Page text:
Dubai's trade with the world has exceeded $1 billion; Dubai's trade with Iran is estimated to be $36 million.

This is trade that has existed for hundreds of years. Yes, our economy will impacted because the financial system cannot help in supporting this trade deficit.

Unless we, the practitioners, are more willing to challenge the regulators we will not create the new, innovative products

You mentioned that the Islamic banking scene in the UAE is getting crowded: how does Noor Islamic Bank differentiate itself in the market?

In a very few years we have established ourselves as a very strong brand. We are known; we have capabilities that other banks don't have. I think our major strength is brainpower - we have very good bankers who keep thinking out of the box and coming up with ideas, and I think that's what differentiates us.

Who do you see as your competition; domestic Islamic banks, or the big international banks offering Islamic windows?

I think our competition is the world. We Islamic banks should always be thinking of a cooperative model to create the size which will take us global. That's why I think our main challenge is the world - we have to reach out of our boundaries, out of our regions somehow by collaborating together. The real challenge is to create ourselves as a new ethical model of banking for the future.

How will Noor Islamic Bank achieve growth; organically or through mergers and acquisitions?

Again I would like to say that the crisis has presented us also with opportunities. We have been strong, we have been resilient, and I think the growth of the future for Noor Islamic Bank is differentiating the bank by products, by services that we can provide by excelling in areas where others cannot. Even in our crowded market we have been getting customers and we have been growing. We need to appeal to every customer. Islamic banks exist for the service of customers; if we know how to address this customer, no matter what their religion, we are going to grow as long as that customer is happy.

We are not looking at any consolidation at the moment - we still enjoy large capital with no leverage and we don't see the reason. We would like to grow building our own culture, building more depth into our operations. It may take a long time - Insha'Allah.

Hussain AlQemzi serves as Group Chief Executive Officer of Noor Investment Group and the Chief Executive Officer of Noor Islamic Bank. AlQemzi is a seasoned banker with over 26 years of extensive experience working with the leading financial institutions in the UAE. He has proven expertise in corporate and consumer banking and has led Noor Islamic Bank to sustainable profitability in just four years, despite the global financial crisis, following the bank's launch in 2008. He is recognised as a leading authority on Islamic finance. Prior to joining Noor, he served as the Chief Executive of Sharjah Islamic Bank. He also served as Chief Operating Officer of Dubai International Financial Centre (DIFC), and is credited with laying the foundations for a world-class financial centre. AlQemzi is a Director of the Emirates Institute for Banking & Financial Studies, Emirates Media, Agility (PWC Logistics Emirates), EMAAR Properties, DIFC/DIFC Islamic Financial Forum and Deira Investment Company.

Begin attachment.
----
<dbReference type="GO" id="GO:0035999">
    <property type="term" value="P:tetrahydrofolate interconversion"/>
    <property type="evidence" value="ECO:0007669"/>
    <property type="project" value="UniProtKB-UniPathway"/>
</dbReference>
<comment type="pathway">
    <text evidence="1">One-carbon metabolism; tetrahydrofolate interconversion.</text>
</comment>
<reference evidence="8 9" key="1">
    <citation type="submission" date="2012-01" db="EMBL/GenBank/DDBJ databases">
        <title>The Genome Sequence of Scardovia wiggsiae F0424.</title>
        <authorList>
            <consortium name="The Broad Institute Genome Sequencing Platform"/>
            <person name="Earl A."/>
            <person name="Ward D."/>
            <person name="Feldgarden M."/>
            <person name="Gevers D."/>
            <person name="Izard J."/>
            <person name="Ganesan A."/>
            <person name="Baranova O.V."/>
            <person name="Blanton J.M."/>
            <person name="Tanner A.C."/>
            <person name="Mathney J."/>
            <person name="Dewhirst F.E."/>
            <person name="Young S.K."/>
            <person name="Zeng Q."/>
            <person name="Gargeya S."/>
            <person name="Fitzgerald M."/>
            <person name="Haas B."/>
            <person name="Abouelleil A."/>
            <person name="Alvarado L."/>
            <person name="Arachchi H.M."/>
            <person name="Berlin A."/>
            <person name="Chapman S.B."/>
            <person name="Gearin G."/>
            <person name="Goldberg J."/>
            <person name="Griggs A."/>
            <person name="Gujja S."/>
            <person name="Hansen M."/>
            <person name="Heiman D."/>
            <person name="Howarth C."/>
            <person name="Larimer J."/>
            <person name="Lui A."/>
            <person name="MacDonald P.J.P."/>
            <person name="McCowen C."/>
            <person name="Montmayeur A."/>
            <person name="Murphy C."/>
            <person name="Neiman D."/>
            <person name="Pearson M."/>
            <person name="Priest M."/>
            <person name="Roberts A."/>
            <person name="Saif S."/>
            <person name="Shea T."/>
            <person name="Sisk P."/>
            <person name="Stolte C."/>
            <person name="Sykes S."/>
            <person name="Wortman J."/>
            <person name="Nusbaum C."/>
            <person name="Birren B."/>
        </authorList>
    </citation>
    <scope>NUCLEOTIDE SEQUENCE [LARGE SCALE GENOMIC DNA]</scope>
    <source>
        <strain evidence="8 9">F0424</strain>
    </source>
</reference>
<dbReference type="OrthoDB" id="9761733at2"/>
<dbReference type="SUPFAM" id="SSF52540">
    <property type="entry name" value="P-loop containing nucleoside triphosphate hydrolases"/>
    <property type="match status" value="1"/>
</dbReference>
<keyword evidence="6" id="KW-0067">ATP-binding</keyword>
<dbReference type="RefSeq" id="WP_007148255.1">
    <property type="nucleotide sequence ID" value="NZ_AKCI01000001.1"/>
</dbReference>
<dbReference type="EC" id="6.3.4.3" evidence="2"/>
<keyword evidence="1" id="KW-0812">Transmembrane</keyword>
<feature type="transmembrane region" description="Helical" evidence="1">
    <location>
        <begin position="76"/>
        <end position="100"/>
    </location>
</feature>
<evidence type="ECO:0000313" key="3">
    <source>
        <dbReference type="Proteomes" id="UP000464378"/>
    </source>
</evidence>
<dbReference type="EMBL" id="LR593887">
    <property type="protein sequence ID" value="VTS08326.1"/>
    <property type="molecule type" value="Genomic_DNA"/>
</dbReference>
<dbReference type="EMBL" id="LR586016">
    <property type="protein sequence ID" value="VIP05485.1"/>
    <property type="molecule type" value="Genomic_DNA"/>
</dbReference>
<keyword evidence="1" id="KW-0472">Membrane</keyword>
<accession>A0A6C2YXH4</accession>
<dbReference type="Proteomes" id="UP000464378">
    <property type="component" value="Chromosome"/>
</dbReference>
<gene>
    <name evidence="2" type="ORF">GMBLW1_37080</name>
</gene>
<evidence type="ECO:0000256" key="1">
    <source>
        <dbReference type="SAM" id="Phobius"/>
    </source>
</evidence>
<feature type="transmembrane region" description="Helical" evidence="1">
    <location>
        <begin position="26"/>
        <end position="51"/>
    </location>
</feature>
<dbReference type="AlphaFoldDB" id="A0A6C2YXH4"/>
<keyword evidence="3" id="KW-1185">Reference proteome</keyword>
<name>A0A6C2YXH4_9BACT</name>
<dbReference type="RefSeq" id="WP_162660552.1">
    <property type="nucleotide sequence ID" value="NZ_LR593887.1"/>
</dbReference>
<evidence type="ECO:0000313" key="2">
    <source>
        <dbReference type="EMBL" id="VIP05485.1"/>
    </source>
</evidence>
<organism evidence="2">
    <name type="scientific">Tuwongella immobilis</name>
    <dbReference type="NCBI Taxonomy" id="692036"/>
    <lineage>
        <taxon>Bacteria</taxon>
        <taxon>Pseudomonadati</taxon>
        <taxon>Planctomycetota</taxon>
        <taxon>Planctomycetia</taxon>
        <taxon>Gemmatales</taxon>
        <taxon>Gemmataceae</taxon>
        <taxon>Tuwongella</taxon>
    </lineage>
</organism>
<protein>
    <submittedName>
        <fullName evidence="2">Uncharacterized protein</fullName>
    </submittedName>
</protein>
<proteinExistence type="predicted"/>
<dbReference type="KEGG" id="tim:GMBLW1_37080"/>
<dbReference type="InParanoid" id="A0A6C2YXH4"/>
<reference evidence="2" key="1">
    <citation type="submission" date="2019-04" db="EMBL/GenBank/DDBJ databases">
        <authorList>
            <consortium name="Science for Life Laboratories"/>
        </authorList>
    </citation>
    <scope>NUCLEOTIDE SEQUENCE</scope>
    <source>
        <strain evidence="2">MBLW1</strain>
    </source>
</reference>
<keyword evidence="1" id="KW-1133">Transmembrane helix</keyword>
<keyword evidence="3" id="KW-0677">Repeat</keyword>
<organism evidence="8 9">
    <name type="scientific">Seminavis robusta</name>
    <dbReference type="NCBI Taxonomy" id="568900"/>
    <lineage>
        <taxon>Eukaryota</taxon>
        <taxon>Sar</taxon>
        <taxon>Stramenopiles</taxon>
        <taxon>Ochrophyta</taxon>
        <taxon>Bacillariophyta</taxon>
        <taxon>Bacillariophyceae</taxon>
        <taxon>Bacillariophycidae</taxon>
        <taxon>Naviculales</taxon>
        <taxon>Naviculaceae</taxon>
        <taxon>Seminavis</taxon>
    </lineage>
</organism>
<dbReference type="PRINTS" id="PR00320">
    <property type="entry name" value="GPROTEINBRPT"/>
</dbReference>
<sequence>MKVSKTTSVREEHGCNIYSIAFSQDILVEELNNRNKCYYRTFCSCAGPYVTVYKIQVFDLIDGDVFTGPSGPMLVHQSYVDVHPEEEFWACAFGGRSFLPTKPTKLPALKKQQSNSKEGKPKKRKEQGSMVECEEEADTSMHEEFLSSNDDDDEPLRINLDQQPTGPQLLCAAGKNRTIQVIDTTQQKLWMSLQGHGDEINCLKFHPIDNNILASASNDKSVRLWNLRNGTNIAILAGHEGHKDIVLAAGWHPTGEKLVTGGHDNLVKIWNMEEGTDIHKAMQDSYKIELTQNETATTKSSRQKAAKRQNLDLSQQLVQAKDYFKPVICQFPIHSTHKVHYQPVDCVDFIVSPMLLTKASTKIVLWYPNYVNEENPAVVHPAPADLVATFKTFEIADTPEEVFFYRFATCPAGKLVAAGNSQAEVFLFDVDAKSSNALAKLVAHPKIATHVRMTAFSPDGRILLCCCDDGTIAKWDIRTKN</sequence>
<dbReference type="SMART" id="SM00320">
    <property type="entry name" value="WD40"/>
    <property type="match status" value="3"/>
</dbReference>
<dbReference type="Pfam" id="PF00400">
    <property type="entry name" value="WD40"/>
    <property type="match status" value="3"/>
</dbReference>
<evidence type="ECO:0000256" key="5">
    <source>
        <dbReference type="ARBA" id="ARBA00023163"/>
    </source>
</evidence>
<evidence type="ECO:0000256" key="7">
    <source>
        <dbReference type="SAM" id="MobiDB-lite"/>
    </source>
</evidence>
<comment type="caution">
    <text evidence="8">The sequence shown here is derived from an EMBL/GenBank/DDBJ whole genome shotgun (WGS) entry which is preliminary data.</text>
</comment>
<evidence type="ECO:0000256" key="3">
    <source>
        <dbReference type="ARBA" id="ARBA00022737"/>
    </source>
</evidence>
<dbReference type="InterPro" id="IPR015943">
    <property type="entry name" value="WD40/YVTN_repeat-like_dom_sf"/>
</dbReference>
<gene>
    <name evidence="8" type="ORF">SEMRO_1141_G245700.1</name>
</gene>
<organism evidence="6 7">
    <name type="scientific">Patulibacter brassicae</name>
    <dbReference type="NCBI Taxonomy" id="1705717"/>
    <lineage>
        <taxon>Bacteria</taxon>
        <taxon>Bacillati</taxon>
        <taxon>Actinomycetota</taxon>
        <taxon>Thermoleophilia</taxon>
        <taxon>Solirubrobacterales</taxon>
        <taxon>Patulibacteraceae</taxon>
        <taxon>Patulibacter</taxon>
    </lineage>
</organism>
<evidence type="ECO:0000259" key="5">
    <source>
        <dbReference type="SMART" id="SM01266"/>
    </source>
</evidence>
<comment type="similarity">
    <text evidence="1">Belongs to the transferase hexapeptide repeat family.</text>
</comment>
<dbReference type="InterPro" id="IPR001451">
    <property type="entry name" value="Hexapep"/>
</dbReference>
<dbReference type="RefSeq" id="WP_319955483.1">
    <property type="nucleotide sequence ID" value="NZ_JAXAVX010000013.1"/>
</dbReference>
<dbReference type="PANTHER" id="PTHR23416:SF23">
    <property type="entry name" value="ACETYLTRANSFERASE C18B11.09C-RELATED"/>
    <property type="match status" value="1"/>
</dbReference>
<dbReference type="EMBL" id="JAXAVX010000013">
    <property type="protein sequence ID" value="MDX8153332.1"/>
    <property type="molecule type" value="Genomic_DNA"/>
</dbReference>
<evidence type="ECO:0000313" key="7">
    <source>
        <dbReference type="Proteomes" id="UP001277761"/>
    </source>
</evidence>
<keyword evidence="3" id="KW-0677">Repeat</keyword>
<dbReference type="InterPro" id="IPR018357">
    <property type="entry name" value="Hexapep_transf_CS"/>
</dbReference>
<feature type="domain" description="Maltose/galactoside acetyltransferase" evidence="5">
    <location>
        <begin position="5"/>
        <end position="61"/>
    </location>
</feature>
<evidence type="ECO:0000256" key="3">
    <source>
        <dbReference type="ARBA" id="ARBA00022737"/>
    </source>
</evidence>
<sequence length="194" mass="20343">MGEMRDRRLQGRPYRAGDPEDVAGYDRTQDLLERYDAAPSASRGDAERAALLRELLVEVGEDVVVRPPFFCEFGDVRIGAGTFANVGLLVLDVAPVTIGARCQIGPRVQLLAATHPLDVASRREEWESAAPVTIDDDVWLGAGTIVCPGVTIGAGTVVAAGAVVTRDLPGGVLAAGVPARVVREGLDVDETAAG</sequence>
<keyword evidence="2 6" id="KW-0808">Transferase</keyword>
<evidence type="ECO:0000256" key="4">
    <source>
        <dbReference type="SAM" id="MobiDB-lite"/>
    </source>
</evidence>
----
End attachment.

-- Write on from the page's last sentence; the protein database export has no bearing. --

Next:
About Noor Islamic Bank Established in 2008 in Dubai, Noor Islamic Bank is a full service bank delivering the broadest range of products for its customers, with an emphasis on unique and personalised services. Noor Islamic Bank's products and services are governed by a Shari'ah Board, comprising leading Islamic scholars with extensive experience and expertise in legal, financial and banking-related matters. Noor Islamic Bank has locations across the UAE in the Emirates of Abu Dhabi, Dubai, and Sharjah. Noor Islamic Bank is 50 per cent owned by the Dubai Government and five per cent owned by the UAE Government; the remaining 45 per cent is held by leading high net worth UAE nationals.

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Publication:Islamic Business & Finance
Geographic Code:70MID
Date:May 17, 2012